I read few pages from his diary to know what kind of a person he was. He seemed to be an intellectual and quite different from other Royals. Unlike others he was neither a philander nor polygamous. He was only married to Thakurani Rasal Kanwar. He believed in intellectual development and therefore forced his wife to study and explore things beyond chaar diwari. Things he used are still intact in his museum, where he often spent nights writing his diary. He was the man of 21st Century who paved the way for future generations. The benefits of his foresightedness can be seen in the thriving hospitality business of the Kanotas.


They say walls have ears and shoes have tongues. The ears and tongues for me were the housekeepers. So here’s behind the scene story from the horse’s mouth.

Thakur Man Singh has two kids – daughter Padmini Singh married to Karni Singh of Amarkot in Pakistan and son Pratap Singh, a professional golf player. The royal family owns three heritage properties – Castle Kanota at Kanota village (25 staff), Narayan Nivas at Jaipur (250 staff) and Raj Mahal at Tonk.

These properties provide unforgettable experience of the princely Rajput and Rajasthani culture. But luxury comes with a huge price tag. I was intrigued to know how these white elephants are maintained in an era where even maintaining a 2BHK is difficult. So here is the secret. The old money earns the new money. Man Singh owns 200 commercial shops in Jaipur, 250 in Kanota and hundreds of commercial and residential properties in other parts of Rajasthan. All these properties are prime properties and fetch millions in rent per month. But that’s not his main source of income. His main source of income comes from his Heritage Hotels.


The picture wasn’t as rosy at it looks now. Necessity is the mother of invention. In 1990’s, foreign tourists got smitten by the exotic Rajasthan. The tourists were craving for the legendary Rajputana hospitality but the government run hotels were only offering “red-tape facilities”. There was a huge expectation mismatch. Then the Eureka moment happened to the Tourism Ministry of India. The idea of “heritage hotel” scheme was born. Under it, the owners of old forts, palaces, castles, aristocratic homes and havelis were encouraged to renovate and convert them into heritage hotels. This was a win-win situation. The Government of India found a new way to earn dollars and the financially constrained Royals got a new lease of life. Suddenly, the erstwhile Royals transformed into hoteliers. Traditional graciousness got transformed into paid-for hospitality.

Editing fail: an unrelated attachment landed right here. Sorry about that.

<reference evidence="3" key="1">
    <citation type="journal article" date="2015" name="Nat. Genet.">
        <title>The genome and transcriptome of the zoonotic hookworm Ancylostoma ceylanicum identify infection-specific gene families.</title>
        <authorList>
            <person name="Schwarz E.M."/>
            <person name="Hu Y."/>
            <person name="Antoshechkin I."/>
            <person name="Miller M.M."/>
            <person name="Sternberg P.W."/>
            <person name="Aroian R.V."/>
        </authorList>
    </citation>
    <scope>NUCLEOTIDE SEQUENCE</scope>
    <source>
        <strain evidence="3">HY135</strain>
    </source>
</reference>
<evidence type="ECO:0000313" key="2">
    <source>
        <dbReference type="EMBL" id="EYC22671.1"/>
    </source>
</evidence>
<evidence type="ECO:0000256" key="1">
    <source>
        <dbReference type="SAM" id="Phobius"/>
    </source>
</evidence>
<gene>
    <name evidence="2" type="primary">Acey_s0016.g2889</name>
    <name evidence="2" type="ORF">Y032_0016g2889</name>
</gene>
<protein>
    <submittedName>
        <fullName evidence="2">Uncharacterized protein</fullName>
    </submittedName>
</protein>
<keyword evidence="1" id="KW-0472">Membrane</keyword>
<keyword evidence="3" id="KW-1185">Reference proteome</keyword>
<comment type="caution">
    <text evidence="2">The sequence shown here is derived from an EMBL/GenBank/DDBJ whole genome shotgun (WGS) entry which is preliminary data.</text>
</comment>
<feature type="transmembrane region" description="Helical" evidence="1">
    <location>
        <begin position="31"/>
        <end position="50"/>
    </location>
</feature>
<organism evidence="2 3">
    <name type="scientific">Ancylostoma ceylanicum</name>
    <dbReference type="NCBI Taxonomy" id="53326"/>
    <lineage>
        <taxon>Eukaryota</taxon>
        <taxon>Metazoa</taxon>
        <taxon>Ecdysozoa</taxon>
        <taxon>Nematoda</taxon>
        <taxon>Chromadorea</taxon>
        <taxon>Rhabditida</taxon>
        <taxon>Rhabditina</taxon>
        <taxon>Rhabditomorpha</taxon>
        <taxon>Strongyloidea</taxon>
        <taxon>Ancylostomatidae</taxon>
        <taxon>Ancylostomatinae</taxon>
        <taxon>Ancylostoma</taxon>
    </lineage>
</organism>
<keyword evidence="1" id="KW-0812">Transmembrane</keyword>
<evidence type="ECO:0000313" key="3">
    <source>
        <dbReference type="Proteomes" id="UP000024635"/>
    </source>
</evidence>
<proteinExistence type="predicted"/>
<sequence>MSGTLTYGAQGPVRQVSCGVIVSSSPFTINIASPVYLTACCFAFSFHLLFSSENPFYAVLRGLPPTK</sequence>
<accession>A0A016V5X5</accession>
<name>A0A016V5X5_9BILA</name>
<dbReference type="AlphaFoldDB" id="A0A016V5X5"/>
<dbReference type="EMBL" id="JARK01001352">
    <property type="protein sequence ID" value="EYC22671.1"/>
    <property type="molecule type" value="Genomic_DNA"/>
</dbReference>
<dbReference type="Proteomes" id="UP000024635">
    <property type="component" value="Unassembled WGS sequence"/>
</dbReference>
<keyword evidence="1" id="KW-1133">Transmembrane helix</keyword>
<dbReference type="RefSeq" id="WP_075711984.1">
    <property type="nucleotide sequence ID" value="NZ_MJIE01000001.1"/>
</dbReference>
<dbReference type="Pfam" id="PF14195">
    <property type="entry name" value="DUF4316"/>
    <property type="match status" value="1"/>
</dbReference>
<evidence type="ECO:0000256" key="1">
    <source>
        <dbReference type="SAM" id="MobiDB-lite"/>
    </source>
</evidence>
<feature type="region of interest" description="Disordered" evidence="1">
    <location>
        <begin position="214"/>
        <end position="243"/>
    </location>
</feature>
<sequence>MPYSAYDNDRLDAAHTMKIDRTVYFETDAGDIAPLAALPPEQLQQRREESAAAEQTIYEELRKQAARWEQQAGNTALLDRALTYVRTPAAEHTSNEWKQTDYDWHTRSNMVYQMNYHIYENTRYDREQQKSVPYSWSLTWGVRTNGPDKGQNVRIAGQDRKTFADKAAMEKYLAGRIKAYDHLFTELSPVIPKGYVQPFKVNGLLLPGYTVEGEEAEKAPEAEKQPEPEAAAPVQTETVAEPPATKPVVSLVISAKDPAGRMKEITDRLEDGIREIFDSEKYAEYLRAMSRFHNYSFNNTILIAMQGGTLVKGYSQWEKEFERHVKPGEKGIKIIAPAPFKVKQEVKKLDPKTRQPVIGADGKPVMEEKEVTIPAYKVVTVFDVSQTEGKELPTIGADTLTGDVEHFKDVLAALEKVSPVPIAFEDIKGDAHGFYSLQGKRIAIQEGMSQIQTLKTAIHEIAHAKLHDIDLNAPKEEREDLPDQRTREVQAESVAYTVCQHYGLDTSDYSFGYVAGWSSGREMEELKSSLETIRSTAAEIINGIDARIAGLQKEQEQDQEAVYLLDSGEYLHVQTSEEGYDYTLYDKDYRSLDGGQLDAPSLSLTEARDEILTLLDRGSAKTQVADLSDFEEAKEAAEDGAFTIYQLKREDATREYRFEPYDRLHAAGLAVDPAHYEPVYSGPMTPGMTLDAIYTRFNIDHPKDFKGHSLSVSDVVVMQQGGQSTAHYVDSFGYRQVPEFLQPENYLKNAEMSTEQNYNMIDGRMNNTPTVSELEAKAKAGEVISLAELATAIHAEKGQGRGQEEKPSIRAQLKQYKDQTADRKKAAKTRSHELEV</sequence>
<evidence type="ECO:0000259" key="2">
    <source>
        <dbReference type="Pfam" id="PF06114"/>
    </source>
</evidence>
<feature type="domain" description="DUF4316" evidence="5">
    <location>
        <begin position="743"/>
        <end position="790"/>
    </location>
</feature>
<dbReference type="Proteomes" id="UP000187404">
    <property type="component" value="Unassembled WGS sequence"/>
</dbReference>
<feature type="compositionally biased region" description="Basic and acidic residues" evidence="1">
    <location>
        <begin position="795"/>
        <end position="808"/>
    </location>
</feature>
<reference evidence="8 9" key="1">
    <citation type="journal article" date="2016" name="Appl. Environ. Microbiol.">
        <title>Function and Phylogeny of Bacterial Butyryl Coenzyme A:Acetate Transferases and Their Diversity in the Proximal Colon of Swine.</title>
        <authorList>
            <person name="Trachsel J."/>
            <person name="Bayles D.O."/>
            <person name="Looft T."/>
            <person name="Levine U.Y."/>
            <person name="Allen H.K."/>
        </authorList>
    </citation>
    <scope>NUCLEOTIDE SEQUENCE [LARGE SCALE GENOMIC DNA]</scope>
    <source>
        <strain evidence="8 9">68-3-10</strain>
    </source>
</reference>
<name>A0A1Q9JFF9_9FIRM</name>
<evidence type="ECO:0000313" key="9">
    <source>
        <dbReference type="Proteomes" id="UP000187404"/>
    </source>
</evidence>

The scheme not only revived the heritage properties but the entire economy of Rajasthan. Many employment avenues were created. Local art and craft flourished. Folk dances, music and handicrafts saw a revival. The commercial success of heritage hotels gave their Royal owners greater financial security.

After heritage properties, heritage food is now the carrot to attract tourists to Rajasthan. Thakurs are now digging up ancient royal recipes to serve their guests. The Kanota Royal Family uses their ancestral recipes to sell special royal thallies (set meals) and heritage drinks like Chandrahas at their heritage hotels Narain Niwas and Castle Kanota.

This was the story of how Tourism saved the Royalty of Rajasthan.

So are you inspired enough to experience the Royalty at Castle Kanota? Would love to know your thoughts at Travel See Write



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Hi, I am Archana Singh, originally from India but currently based out of Philippines. A solo Traveler who is neither a backpacker nor spoiled for luxury. I am just an inquisitive and impulsive Traveler. My travel plans are usually fluid and takes me to offbeat places. When I am not traveling or sharing my experiences on, I am doing Brand Management.